College of Arts & Sciences Professor’s New Book Wins Prestigious Award, Expected to Become New Text of Record on the Italian Renaissance

Department of History Honors Guido Ruggiero’s Long and Distinguished Scholarly Career

Guido Ruggiero, professor of history and Cooper Fellow in the UM College of Arts & Sciences, is recognized as one of the world’s leading authorities on the Italian Renaissance.

Last week, more than 50 faculty, students, and members of the wider UM community gathered to honor Ruggiero’s long and distinguished scholarly career that has had a profound impact on the writing of early modern European history.

In particular, they celebrated the 30th anniversary of the publication of his path-breaking work, The Boundaries of Eros (Oxford University Press, 1985) and of his magisterial new volume, The Renaissance in Italy: A Social and Cultural History of the Rinascimento (Cambridge University Press, 2015).

Professor Mary Lindemann, chair of the Department of History, called Ruggiero an “original, out-of-the-box thinker on the Italian Renaissance,” adding that his books put forward “brilliantly tantalizing ideas” while “illuminating the real life of the Renaissance.”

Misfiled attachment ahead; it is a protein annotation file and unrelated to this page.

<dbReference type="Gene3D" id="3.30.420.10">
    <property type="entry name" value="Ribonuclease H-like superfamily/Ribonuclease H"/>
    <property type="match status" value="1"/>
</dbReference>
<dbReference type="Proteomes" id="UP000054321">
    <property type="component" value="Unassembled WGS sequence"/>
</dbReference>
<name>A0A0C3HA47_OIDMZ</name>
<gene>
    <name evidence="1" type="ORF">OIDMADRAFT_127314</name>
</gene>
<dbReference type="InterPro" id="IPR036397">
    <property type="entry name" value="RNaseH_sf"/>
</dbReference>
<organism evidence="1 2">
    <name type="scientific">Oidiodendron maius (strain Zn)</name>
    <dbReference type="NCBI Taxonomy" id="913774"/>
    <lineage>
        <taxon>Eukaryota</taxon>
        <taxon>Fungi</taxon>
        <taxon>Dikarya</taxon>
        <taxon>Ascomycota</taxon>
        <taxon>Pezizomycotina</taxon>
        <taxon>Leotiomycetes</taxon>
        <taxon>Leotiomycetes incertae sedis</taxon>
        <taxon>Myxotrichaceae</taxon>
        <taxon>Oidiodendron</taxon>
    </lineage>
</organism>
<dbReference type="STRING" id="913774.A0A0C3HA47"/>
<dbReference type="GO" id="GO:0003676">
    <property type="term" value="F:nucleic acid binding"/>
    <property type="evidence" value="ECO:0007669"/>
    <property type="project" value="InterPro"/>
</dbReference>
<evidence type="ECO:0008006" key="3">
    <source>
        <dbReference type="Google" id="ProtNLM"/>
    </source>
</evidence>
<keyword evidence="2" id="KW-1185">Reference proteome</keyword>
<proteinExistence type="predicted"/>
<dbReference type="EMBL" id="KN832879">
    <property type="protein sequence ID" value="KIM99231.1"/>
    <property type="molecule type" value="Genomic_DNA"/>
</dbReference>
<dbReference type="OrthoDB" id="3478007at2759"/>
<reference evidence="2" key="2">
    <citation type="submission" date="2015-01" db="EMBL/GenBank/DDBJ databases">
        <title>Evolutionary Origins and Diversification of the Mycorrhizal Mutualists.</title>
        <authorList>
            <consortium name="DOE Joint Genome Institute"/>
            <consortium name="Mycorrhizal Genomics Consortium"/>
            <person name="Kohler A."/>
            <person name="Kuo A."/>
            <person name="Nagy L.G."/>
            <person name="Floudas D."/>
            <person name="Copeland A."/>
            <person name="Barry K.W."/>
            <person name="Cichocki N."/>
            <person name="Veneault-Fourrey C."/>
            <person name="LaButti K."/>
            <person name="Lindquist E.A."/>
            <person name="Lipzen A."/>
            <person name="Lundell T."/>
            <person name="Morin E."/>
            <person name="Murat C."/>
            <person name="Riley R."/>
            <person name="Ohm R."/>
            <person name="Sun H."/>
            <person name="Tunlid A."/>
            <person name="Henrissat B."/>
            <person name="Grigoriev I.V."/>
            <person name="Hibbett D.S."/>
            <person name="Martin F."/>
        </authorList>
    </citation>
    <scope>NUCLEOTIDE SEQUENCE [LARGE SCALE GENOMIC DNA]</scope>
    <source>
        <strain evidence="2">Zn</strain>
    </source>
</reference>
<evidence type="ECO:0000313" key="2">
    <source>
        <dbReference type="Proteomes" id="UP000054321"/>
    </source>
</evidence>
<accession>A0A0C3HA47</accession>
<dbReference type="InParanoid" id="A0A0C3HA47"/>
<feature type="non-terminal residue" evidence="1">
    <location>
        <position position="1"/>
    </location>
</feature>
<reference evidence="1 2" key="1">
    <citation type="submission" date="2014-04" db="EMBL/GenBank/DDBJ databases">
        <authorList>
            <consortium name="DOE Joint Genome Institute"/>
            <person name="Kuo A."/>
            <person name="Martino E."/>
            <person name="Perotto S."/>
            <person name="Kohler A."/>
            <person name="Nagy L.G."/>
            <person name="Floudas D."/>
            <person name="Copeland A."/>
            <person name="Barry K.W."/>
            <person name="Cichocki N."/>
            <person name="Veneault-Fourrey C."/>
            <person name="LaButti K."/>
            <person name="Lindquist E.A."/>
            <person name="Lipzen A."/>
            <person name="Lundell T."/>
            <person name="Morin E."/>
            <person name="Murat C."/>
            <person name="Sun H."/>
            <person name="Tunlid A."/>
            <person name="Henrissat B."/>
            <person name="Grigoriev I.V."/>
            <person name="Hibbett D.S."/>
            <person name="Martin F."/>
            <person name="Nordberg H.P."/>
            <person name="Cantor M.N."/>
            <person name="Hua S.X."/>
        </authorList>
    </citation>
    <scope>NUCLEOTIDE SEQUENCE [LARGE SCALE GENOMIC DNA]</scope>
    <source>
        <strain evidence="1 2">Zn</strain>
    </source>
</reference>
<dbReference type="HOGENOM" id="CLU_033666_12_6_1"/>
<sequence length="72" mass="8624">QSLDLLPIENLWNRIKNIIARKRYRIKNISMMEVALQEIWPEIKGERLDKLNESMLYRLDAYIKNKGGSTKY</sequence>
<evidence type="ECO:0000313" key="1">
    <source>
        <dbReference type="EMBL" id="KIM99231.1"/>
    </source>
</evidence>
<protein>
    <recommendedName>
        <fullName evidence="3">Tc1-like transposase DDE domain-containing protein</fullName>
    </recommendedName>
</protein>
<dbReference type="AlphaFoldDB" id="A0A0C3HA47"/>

Edward Muir, the Clarence L. Ver Steeg Professor in the Arts and Sciences at Northwestern University and a long-time Ruggiero friend and collaborator, praised him for creating “an entirely new conception of the Renaissance, which will become the new authority on the time."

Muir argues that Ruggiero’s Renaissance will replace Jacob Burckhardt’s The Civilization of the Renaissance in Italy, which has been the text of record since it was written in 1860.

Early reactions to the book seem to confirm Muir’s estimation. The American Association for Italian Studies awarded it the 2015 Book Prize in Medieval, Renaissance, and Baroque.

And early reviews have been overwhelmingly enthusiastic. Joanne Ferraro, professor of history at San Diego State University, wrote: “A master historian of the Renaissance offers us a fascinating new means of understanding and appreciating Italy's cultural development in the period between the Ancient and the Modern world. This is essential reading for undergraduate and graduate students across the disciplines as well as travelers off to explore the wonders of Italian civilization.”

Ruggiero’s other key publications include Binding Passions: Tales of Magic, Marriage and Power from the End of the Renaissance (Oxford University Press,1993) and Machiavelli in Love: Sex, Self and Society in Renaissance Italy (Johns Hopkins University Press, 2007).

Ruggiero earned his B.A. from the University of Colorado, and an M.A. and Ph.D. in history at UCLA. He first travelled to Venice to do research in the Venetian Archives in 1970, and has returned frequently ever since. Ruggiero has served as a fellow at Princeton’s Institute for Advanced Study and Harvard’s Villa I Tatti in Florence. He was a visiting professor at the American Academy in Rome, and has won a number of fellowships including a prestigious John Simon Guggenheim Foundation Fellowship.

The event was co-sponsored by the Department of History and the Center for the Humanities.

April 14, 2015